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Joe Adams (April 11, 1924 – July 3, 2018) was an American actor, disc jockey, businessman and manager. He was manager to Ray Charles and won a Golden Globe[1][2] — the first African-American to do so.[3][4]

Early years[edit | edit source]

Adams was a native of Los Angeles. His father was a Jewish businessman, and his mother was African-American.[3]

Career[edit | edit source]

During World War II, Adams was a pilot with the Tuskegee Airmen.[5]

After being told that, because of his race, he should not try for a career in radio, Adams took an indirect route to reach that goal. He went from being a truck driver to being chauffeur and general assistant for Los Angeles radio personality Al Jarvis. After six months, Adams had become Jarvis' assistant producer.[6]

Adams was the first African-American announcer on NBC's radio network,[7] handling West Coast jazz remote broadcasts and prducing segments of NBC's Monitor program.[8] In 1948, he became a disc jockey and announcer on KOWL radio in Santa Monica, California,[6] and 10 years later he was described in a newspaper article as "the station's top personality and most valuable property".[8]

Adams became the Emcee and stage director for the fourth Cavalcade of Jazz concert held at Wrigley Field in Los Angeles which was produced by Leon Hefflin, Sr. on September 12, 1948 and continued for the annual event for 10 more years. The event showcased over 125 artists over time. Dizzy Gillespie, Frankie Lane, Little Miss Cornshucks, The Sweethearts of Rhythm, The Honey Drippers, Joe Turner, Jimmy Witherspoon, The Blenders and The Sensations were all featured as Adams emceed his first Cavalcade of Jazz concert.[9]

On June 19, 1951, Adams began his own television program on KTTV in Los Angeles. The show featured Adams' 15-piece orchestra, vocalist Mauri Lynn, and the Hi Hatters dance team.[10]

On stage, Adams had the role of Joe Nashua in the Broadway musical Jamaica (1957).[11]

In 1962, Adams began his longtime association with Ray Charles as an emcee, before eventually becoming his personal manager, a position he held until Charles' death in 2004.[citation needed]

Personal life[edit | edit source]

Adams married Emma Millhouse in 1946.[5] They remained married until his death 72 years later.[12]

Recognition[edit | edit source]

The Los Angeles City Council designated March 15, 1953, a day to honor Adams.[8] In 1955, he received FEM magazine's Man of the Year Award.[13]

Papers[edit | edit source]

Adams' photographs, scrapbooks, and other materials are housed in the Joe Adams Papers collection in the Archives Center, National Museum of American History of the Smithsonian Institution.[5]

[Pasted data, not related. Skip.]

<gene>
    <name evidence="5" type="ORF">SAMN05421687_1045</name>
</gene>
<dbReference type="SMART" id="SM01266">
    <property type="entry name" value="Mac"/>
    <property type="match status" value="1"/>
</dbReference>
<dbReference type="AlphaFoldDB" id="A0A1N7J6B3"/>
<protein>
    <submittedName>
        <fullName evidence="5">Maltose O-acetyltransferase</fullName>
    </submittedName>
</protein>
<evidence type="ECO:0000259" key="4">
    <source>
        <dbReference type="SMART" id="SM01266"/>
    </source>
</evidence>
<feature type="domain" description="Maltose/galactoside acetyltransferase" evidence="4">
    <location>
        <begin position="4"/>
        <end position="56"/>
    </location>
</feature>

Select credits[edit | edit source]

References[edit | edit source]

  1. "Joe Adams: Visionary Videos: NVLP: African American History". http://www.visionaryproject.org/adamsjoe/. Retrieved 2018-12-22. 
  2. "Joe Adams, Radio and Television Personality, Broadway Actor, Philanthropist and Longtime Manager to the Late Ray Charles to Visit Columbia's Campus", PR Newswire; New York, New York, 21 April 2006: n/a.
  3. 3.0 3.1 3.2 "Joe Adams, Longtime Manager of Ray Charles Dies at 94". Los Angeles Sentinel. California, Los Angeles. July 6, 2018. pp. A1, A8. Archived from the original on 30 December 2018. https://web.archive.org/web/20181230030704/https://lasentinel.net/joe-adams-longtime-manager-of-ray-charles-dies-at-94.html. Retrieved 30 December 2018. 
  4. "Peck, Audrey Hepburn Get Top Awards: Awards", Los Angeles Times, 25 February 1955: 2.
  5. 5.0 5.1 5.2 "Guide to the Joe Adams Papers". Archived from the original on 30 December 2018. https://web.archive.org/web/20181230024933/https://sova.si.edu/record/NMAH.AC.0908. Retrieved 30 December 2018. 
  6. 6.0 6.1 Roberts, Clark (August 1, 1951). "Joe Adams Makes Long Trek From Truck Driver to Band Leader, Fame and Riches". The Los Angeles Times. California, Los Angeles. p. 24. https://www.newspapers.com/clip/26646634/joe_adams/. Retrieved 30 December 2018. 
  7. Witbeck, Charles (November 21, 1974). "Keynotes: The 'Cotton Club' is bound for television". The Morning Call. Allentown, Pennsylvania. p. 86. https://www.newspapers.com/clip/26612364/joe_adams/. Retrieved 29 December 2018. 
  8. 8.0 8.1 8.2 "'Mr Versatility' Fits Dr. Joe Adams To A 'T'". The New York Age. New York, New York City. January 7, 1956. p. 9. https://www.newspapers.com/clip/26645051/joe_adams/. Retrieved 30 December 2018. 
  9. Reed, Tom. (1992). The Black music history of Los Angeles, its roots : 50 years in Black music : a classical pictorial history of Los Angeles Black music of the 20's, 30's, 40's, 50's and 60's : photographic essays that define the people, the artistry and their contributions to the wonderful world of entertainment (1st, limited ed.). Los Angeles: Black Accent on L.A. Press. ISBN 096329086X. OCLC 28801394. 
  10. Ames, Walter (June 19, 1951). "Meet Corliss Archer Debuts on Television Tonight; Joe Adams to Host Stan Kenton". The Los Angeles Times. California, Los Angeles. p. Part I – 22. https://www.newspapers.com/clip/21588027/the_los_angeles_times/. Retrieved 29 December 2018. 
  11. Joe Adams at the Internet Broadway Database
  12. "Large Turnout for Funeral of Joe Adams, Longtime Manager of Ray Charles". Los Angeles Sentinel. July 26, 2018. Archived from the original on 30 December 2018. https://web.archive.org/web/20181230030204/https://lasentinel.net/large-turnout-for-funeral-of-joe-adams-longtime-manager-of-ray-charles.html. Retrieved 30 December 2018. 
  13. "20 Leaders of Negro Community Honored". The Los Angeles Times. California, Los Angeles. March 7, 1955. p. 15. https://www.newspapers.com/clip/26646375/the_los_angeles_times/. Retrieved 30 December 2018. 

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